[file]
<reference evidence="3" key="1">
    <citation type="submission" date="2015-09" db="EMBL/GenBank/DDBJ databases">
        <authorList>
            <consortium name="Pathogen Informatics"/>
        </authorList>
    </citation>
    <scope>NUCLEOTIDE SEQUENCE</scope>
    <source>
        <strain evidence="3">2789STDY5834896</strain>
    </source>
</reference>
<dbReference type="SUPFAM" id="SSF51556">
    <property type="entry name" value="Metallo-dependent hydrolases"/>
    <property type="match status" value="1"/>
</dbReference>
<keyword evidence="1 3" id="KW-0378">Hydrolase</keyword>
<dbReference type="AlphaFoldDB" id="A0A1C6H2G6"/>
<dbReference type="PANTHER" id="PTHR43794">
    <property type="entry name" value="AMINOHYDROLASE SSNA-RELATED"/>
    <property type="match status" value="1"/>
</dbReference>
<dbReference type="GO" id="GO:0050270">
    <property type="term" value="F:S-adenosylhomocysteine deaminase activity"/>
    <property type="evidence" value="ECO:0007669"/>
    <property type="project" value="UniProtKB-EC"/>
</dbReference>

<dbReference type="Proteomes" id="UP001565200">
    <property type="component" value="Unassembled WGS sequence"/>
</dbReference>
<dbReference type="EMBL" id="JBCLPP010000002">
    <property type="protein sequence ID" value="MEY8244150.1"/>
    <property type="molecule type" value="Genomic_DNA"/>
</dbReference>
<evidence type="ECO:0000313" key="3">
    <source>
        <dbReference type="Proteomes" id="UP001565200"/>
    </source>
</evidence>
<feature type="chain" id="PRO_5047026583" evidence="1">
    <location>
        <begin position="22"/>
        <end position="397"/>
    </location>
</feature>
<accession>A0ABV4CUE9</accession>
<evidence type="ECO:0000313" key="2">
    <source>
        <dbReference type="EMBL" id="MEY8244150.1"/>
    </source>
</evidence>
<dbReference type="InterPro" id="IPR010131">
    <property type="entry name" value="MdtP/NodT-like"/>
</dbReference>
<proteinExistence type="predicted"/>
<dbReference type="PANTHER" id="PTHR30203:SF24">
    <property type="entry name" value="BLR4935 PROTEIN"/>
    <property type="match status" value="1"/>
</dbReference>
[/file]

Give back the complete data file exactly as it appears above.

<reference evidence="3" key="1">
    <citation type="submission" date="2015-09" db="EMBL/GenBank/DDBJ databases">
        <authorList>
            <consortium name="Pathogen Informatics"/>
        </authorList>
    </citation>
    <scope>NUCLEOTIDE SEQUENCE</scope>
    <source>
        <strain evidence="3">2789STDY5834896</strain>
    </source>
</reference>
<dbReference type="SUPFAM" id="SSF51556">
    <property type="entry name" value="Metallo-dependent hydrolases"/>
    <property type="match status" value="1"/>
</dbReference>
<keyword evidence="1 3" id="KW-0378">Hydrolase</keyword>
<dbReference type="AlphaFoldDB" id="A0A1C6H2G6"/>
<dbReference type="PANTHER" id="PTHR43794">
    <property type="entry name" value="AMINOHYDROLASE SSNA-RELATED"/>
    <property type="match status" value="1"/>
</dbReference>
<dbReference type="GO" id="GO:0050270">
    <property type="term" value="F:S-adenosylhomocysteine deaminase activity"/>
    <property type="evidence" value="ECO:0007669"/>
    <property type="project" value="UniProtKB-EC"/>
</dbReference>

<dbReference type="Proteomes" id="UP001565200">
    <property type="component" value="Unassembled WGS sequence"/>
</dbReference>
<dbReference type="EMBL" id="JBCLPP010000002">
    <property type="protein sequence ID" value="MEY8244150.1"/>
    <property type="molecule type" value="Genomic_DNA"/>
</dbReference>
<evidence type="ECO:0000313" key="3">
    <source>
        <dbReference type="Proteomes" id="UP001565200"/>
    </source>
</evidence>
<feature type="chain" id="PRO_5047026583" evidence="1">
    <location>
        <begin position="22"/>
        <end position="397"/>
    </location>
</feature>
<accession>A0ABV4CUE9</accession>
<evidence type="ECO:0000313" key="2">
    <source>
        <dbReference type="EMBL" id="MEY8244150.1"/>
    </source>
</evidence>
<dbReference type="InterPro" id="IPR010131">
    <property type="entry name" value="MdtP/NodT-like"/>
</dbReference>
<proteinExistence type="predicted"/>
<dbReference type="PANTHER" id="PTHR30203:SF24">
    <property type="entry name" value="BLR4935 PROTEIN"/>
    <property type="match status" value="1"/>
</dbReference>